Murakami conveys her opposition toward commercialism in After Dark with her portrayal of Eri Asai, and her fall into a dark, lonely, and entrapping alternative universe. The room Eri gets sucked into acts as a symbol for her own inner turmoil as an objectified young woman, victimized by the shallow institution of commercialism. The grim narrative elucidates Murakami’s disdain for the industry and its effect on women.
When Eri awakes in this alternate universe, she immediately “verifies that she is her usual self: a beautiful face and well-shaped breasts. I’m a lump of flesh, a commercial asset” (Murakami 110). This indicates how sadly conscious Eri is of what defines who she is: these transitory and superficial traits. One of the most indicative statements of Eri’s desolation comes from Meri when she says “Pills and fortune telling and dieting: nobody can stop her when it comes to any of those things” (Murakami 119). Her drug abuse and obsession with fortune-telling indicates how damaged Eri is, and how she is trying desperately to fill a void. How she seeks to fill this void is how countless young women try to, by becoming these glossy photographs that have the power to draw in masses, an obsession which serves as the foundation for commercialism. What commercialism cannot seem to sell to these young women is depth. When Eri is first seen in the novel, her room is described to have only a few things, including large magazines, and “as the room’s only decorative touch, five photographs in small frames are lined up on a shelf, all of them photos of Eri Asai. She is is alone in all of them” (Murakami 26). This immediately implies that she is superficial and self-centered. When Eri is sleeping, she is described to be completely beautiful and motionless, as if she were a mannequin. Eri’s vacuity is clear from the fact that she is never given a voice in the novel except for when she is in the alternative universe, and instead she is only talked about and talked for.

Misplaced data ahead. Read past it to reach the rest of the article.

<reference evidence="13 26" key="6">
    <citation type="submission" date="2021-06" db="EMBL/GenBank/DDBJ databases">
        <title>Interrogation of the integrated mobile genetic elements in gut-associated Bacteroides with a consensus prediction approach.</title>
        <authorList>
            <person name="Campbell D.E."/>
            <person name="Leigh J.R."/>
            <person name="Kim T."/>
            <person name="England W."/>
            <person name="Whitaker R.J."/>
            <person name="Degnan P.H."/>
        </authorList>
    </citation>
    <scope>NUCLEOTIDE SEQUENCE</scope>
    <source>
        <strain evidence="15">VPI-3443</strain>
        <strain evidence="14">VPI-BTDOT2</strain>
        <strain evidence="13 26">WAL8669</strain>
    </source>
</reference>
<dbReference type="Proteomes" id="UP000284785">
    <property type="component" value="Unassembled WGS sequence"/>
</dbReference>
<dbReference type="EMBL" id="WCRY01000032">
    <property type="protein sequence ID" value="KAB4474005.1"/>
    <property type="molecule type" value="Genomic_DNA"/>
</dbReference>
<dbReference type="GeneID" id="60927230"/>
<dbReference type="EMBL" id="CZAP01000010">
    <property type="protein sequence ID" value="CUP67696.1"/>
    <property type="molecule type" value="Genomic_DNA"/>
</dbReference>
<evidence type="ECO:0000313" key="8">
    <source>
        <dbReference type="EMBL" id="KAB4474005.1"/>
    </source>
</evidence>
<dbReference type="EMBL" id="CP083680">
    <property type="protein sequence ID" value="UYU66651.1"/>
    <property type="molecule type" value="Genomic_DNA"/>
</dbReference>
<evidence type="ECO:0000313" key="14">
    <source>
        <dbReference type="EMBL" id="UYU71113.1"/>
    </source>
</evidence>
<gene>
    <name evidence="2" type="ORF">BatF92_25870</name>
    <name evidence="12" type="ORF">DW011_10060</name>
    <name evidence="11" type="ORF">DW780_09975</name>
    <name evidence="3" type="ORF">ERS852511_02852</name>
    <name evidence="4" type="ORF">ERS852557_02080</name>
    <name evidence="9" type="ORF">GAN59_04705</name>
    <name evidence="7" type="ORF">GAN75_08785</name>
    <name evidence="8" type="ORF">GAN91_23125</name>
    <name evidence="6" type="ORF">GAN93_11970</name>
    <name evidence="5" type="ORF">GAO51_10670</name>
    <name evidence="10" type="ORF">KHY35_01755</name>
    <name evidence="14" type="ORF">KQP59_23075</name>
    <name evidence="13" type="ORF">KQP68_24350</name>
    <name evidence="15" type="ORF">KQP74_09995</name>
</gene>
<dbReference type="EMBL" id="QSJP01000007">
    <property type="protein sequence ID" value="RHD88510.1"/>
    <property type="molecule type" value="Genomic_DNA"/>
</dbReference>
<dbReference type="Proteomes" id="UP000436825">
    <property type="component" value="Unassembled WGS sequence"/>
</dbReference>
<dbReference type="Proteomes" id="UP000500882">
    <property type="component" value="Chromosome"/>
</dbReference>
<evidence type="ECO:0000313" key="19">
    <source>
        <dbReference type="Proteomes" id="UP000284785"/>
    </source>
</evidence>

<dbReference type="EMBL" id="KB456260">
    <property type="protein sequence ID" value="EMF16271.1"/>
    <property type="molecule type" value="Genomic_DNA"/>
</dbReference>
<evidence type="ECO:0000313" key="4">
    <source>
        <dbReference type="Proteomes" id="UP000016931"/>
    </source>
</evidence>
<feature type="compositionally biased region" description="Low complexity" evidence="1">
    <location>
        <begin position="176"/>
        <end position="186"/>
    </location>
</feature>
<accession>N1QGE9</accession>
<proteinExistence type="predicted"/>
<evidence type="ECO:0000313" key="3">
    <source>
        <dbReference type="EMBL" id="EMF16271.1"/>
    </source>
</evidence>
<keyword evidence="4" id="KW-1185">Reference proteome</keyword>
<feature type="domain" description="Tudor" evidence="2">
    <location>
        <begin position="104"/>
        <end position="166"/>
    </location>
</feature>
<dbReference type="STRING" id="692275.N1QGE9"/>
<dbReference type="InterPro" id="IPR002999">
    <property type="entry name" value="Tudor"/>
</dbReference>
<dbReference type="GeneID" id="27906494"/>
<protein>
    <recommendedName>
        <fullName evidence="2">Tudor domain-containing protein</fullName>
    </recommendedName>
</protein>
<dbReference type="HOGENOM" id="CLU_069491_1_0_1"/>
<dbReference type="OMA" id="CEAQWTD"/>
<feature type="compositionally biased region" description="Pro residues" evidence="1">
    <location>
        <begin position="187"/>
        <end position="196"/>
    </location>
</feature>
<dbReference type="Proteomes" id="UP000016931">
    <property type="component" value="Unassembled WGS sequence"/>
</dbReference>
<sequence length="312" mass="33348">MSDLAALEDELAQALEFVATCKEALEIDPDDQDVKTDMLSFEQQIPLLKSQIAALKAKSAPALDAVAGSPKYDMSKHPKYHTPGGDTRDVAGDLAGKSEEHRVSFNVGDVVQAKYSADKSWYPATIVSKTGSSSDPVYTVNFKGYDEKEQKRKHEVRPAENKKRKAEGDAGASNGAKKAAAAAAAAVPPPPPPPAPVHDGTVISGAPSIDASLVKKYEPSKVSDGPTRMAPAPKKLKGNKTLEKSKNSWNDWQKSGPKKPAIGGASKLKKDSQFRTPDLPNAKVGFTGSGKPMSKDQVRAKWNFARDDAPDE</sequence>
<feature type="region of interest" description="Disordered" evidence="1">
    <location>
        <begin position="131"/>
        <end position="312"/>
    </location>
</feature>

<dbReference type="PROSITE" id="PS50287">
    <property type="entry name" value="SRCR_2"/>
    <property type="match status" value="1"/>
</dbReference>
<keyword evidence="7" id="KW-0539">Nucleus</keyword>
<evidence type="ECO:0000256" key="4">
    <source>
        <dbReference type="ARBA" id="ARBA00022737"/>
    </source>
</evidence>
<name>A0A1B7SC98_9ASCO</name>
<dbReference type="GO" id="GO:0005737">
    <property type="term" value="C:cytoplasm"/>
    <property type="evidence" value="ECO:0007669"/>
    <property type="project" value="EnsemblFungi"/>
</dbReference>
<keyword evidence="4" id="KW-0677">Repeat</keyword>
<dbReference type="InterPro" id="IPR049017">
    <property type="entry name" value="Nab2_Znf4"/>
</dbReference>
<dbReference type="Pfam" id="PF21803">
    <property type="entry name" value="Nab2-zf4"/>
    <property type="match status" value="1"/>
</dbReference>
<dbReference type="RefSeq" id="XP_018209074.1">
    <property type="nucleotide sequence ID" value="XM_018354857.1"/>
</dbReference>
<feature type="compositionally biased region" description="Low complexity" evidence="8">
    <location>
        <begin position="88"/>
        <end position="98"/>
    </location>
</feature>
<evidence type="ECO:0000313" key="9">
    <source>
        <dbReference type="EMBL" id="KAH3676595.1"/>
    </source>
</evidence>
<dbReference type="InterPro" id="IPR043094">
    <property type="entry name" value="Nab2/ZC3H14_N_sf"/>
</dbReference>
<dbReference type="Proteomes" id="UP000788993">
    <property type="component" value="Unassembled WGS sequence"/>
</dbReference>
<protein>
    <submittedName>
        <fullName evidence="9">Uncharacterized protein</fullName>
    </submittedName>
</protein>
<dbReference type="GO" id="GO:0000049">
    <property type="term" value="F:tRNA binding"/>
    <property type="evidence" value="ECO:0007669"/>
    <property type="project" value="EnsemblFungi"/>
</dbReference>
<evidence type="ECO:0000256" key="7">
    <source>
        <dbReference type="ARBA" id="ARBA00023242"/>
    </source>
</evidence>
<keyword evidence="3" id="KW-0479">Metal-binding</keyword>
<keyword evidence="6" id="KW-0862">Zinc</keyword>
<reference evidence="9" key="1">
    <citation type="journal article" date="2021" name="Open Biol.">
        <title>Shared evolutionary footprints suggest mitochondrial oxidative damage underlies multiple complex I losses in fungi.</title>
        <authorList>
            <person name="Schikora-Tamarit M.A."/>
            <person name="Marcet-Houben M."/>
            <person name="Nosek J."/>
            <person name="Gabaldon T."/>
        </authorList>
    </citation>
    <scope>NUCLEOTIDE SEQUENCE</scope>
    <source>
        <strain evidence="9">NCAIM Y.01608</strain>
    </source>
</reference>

Just as how a television has sucked Eri in, media continuously sucks young girls into living a vacuous lifestyle for their capital gain. With her Prada bag, magazine shoots, and “natural radiance”, it is clear that Eri is beautiful, glamourous, and loved in this reality, but in the alternative reality that functions as her inner turmoil, she is alone in this inescapable realm of commercialism (Murakami 194). From this vindictive symbolism, Murakami presents her abhorrece for an industry that manipulates young women for financial gain, as well as its influence on society to alienate bright women like Meri.